President Donald Trump announced the recognition of Jerusalem as Israel's capital on Wednesday, triggering immediate condemnation and concern from leaders in the Middle East and around the world. In a statement from the White House, the president defended his decision as "nothing more or less than a recognition of reality."
Jerusalem's status has been contested for a millennia, its Old City home to religious sites of Muslims, Christians and Jews. Both Israelis and Palestinians claim the city as their spiritual capital, and these tensions have helped fuel the longstanding Israeli-Palestinian conflict.
Between "dangerous repercussions," a "red line" and a "declaration of war," international leaders' reactions reveal a consensus that the move will only make things in an already volatile region worse.
Hamas' political leader Ismail Haniya called for a new intifada, or uprising, in the face of Israel, labeling Trump's move a "war declaration against Palestinians." The announcement prompted riots in the streets of Gaza, where demonstrators burned tires and set fire to pictures of the U.S. president.
"This decision has killed the peace process, has killed the Oslo (accord), has killed the settlement process," Haniya said, describing it "an aggression, a declaration of war on us, on the best Muslim and Christian shrines in the heart of Palestine, Jerusalem."
The Gaza-based Sunni militant and political group, which the U.S. designates a terror organization, has long held to a policy of refusing to recognize Israel's existence as a state.
Palestinian Authority President Mahmoud Abbas lambasted Trump's recognition of Jerusalem, saying he refused to acknowledge it and that this marked the end of America's role as mediator in the Israeli-Palestinian peace process.
Prior to Trump's official announcement, Abbas warned of "the dangerous consequences such a decision would have to the peace process and to the peace, security and stability of the region and of the world."
Jordan's King Abdullah told the American president his decision would have "dangerous repercussions on the stability and security of the region," according to a palace statement.
"There is no alternative to a two-state solution, and Jerusalem is key to any peace agreement," Abdullah later said from Turkish capital Ankara. Jordan is home to more than 2 million Palestinian refugees.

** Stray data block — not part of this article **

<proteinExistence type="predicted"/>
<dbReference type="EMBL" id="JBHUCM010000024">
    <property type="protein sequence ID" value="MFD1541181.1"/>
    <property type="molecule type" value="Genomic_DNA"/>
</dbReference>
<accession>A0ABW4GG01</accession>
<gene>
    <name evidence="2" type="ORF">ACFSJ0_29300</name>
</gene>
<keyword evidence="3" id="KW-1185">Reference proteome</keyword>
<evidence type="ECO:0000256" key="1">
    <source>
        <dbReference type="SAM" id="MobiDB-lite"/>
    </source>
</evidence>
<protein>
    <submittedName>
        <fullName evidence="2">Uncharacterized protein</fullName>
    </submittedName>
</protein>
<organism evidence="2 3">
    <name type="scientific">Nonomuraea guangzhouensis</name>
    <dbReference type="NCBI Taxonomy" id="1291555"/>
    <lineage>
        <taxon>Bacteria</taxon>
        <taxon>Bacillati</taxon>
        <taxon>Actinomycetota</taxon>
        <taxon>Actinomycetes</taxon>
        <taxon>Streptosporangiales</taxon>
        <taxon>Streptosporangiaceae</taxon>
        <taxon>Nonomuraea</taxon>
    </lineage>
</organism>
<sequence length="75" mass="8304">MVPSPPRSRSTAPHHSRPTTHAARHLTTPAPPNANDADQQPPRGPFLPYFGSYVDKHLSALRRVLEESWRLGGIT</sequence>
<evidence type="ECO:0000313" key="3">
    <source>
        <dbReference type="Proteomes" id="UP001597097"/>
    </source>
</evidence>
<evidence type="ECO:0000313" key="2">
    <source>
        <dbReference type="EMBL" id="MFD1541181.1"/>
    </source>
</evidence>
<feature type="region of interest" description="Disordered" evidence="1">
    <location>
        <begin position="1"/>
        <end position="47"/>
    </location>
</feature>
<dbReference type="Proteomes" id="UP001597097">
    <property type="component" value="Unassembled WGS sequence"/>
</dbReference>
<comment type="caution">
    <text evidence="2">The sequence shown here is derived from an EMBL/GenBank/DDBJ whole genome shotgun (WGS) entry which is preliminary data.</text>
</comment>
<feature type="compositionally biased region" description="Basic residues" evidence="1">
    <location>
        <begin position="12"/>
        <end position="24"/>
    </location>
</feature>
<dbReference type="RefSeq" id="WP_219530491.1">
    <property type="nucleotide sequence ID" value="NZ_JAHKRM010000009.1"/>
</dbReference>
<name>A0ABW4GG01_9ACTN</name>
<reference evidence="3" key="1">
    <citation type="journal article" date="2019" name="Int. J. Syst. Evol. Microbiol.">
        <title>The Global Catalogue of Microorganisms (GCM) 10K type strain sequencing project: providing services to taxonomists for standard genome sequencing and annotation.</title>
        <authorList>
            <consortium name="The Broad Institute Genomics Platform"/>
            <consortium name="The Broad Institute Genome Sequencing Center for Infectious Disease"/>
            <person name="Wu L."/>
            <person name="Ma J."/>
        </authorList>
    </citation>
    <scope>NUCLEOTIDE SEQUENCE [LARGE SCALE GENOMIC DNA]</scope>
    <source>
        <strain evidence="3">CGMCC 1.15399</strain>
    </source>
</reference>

Trump's actions "exemplify a drastic regression in the efforts to move the peace process forward, and is a shift away from the United States' historically impartial position with regard to the issue of Jerusalem," Saudi Arabia's royal court said in a statement, adding that it "will further complicate the Palestinian-Israeli conflict."
Egyptian President Abdel Fattah al-Sisi stressed "the necessity of not complicating the state of the region by taking measures that would undermine the chances for peace in the Middle East."
The country of 95 million is one of only three Arab League states recognizing Israel's right to exist as a state.
Israeli Prime Minister Benjamin Netanyahu publicly praised the Trump administration's move.
"Thank you President Trump for today's historic decision to recognize Jerusalem as Israel's capital. The Jewish people and the Jewish state will be forever grateful," Netanyahu said.
The recognition, he added, "reflects the president's commitment to an ancient but enduring truth, to fulfilling his promises and to advancing peace."
"There is no peace that doesn't include Jerusalem as the capital of Israel."
The U.S. is "plunging the region and the world into a fire with no end in sight," Turkey's President Recep Tayyip Erdogan said through a spokesperson.
On being informed of Trump's decision, Erdogan called Jerusalem a "red line for Muslims," warning: "We could go as far as cutting diplomatic ties with Israel over the issue." Local media reported protesters outside the U.S. consulate in Istanbul on Wednesday.
Prime Minister Theresa May said in a statement, "We disagree with the U.S. decision to move its embassy to Jerusalem and recognize Jerusalem as the Israeli capital before a final status agreement."
"We believe it is unhelpful in terms of prospects for peace in the region. The British Embassy to Israel is based in Tel Aviv and we have no plans to move it," she added.
May reiterated the U.K.'s position that any status agreement should be a negotiated settlement between the Israelis and Palestinians, and that Jerusalem should ultimately be the shared capital of the Israeli and Palestinian states.
"The German government does not support this position, because the status of Jerusalem is to be resolved in the framework of a two-state solution," German Chancellor Angela Merkel was quoted as saying by a spokesman.
Relations between the current White House and the EU's biggest economy have hit some awkward patches under Trump after he hit out at the country for its trade and immigration policies and repeatedly criticized NATO.
French President Emmanuel Macron was the first EU leader to call out Trump's action, saying that any decision on the ancient city's status had to be settled through negotiation. He also called for calm and restraint.
"France does not approve the US decision. France supports the Two-State Solution, Israel and Palestine, living in peace and security, with Jerusalem as the capital of both States," Macron said in a statement via twitter.
France and Germany have both updated travel advice for their citizens over concerns of potential clashes in Israel and the occupied Palestinian territories.
Pope Francis also spoke out, saying from the Vatican, "I make a heartfelt appeal so that all commit themselves to respecting the status quo of the city, in conformity with the pertinent resolutions of the United Nations." The Vatican's official stance supports a two-state solution to the religious and territorial conflict.